High maintenance and repair costs due to caustic substances
Safety issues around hazardous chemical inventory
High turnover of critical assets
Delays to material and inventory procurement
The inability to identify and track asset performance
Limited understanding of an asset’s ROI
The continual expense of maintenance and rising costs of materials has pushed many chemicals manufactures into the process of finding bleeding-edge technology to control, maintain, and improve production. One of the best solutions on offer for the chemical industry is Asset Management Software.
Once the purchase of an asset has been planned and completed, it then begins its operational life within the production line. During this time, a chemical asset management solution will provide the tools necessary to track each asset’s lifecycle.
Most commonly, data is retrieved through the use of IoT (Internet of Things) devices that work on an automated trigger to measure usage and output. Collected data can collect include:
Work order history
Maintenance and repair history
With an overwhelming number of workplace assets, such as machinery and operational components, the ability to track and manage chemical equipment will result in an increase in the accuracy and quantity of performance data.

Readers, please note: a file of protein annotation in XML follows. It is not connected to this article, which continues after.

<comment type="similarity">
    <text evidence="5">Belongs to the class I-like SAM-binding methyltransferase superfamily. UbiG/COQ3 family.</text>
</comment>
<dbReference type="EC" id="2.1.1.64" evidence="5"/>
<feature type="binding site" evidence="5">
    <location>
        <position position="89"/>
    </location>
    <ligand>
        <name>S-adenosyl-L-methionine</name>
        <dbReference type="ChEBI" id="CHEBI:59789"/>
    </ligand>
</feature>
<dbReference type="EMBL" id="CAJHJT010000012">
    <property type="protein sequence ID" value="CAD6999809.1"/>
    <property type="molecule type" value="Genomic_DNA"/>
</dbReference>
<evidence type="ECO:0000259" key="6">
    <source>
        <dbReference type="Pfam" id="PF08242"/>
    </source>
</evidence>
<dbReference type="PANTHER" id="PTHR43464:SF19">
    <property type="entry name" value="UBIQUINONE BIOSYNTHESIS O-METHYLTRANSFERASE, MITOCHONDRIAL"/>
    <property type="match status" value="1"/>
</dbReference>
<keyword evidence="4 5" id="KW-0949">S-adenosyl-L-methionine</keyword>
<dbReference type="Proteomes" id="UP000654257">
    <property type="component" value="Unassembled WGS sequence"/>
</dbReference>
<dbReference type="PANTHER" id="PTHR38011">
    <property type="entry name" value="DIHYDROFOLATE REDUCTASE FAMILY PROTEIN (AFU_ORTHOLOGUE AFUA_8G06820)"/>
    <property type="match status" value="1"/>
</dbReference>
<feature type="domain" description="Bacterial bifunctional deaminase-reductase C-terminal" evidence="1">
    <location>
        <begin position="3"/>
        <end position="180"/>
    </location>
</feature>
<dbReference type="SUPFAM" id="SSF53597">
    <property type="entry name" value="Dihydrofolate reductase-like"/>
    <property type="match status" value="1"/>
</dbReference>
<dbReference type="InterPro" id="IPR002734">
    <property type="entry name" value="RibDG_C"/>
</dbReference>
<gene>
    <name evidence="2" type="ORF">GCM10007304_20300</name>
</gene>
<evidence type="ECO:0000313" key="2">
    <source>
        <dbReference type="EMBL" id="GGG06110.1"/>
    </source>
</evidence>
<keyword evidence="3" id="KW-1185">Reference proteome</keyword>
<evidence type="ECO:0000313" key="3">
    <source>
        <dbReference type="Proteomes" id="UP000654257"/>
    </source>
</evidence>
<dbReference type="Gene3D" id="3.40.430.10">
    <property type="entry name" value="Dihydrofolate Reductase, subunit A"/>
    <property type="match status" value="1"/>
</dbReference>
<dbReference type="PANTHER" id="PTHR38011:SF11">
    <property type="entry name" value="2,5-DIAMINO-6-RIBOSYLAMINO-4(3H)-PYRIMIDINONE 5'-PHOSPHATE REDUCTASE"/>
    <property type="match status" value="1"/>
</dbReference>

With this data, businesses are able to build proactive maintenance programs to decrease asset downtime, while also determining the value that each asset has on your overall production of chemical commodities.
For example, if a batch reactor is coming to the end of its useful life, businesses will have the data to gauge if it’s an essential asset that needs repairing or if its ROI is minimal and needs disposing of.
Businesses will be aware of the high maintenance costs of deteriorating equipment that is taking a chunk out of their bottom line – mostly caused by the use of heavy and corrosive chemical compounds. But, repairs and on-going technician call-outs aren’t the only expense that asset management can reduce in a chemical plant.
The ordering and procurement of raw materials such as oil, gas, and air can come at a hefty price. That means businesses need to take as much caution as possible with spending to be able to keep profits high.
An asset management tool enables greater control when it comes to ordering materials, allowing managers to calculate the right amount needed to stop over-ordering and needless spending.
The same applies to the ordering of spare parts for equipment and essential machinery. With AMS, maintenance managers are able to build a maintenance schedule by collecting real-time performance data. In terms of a chemical plant, engineers will know when a component inside a reactor is wearing down before it fails.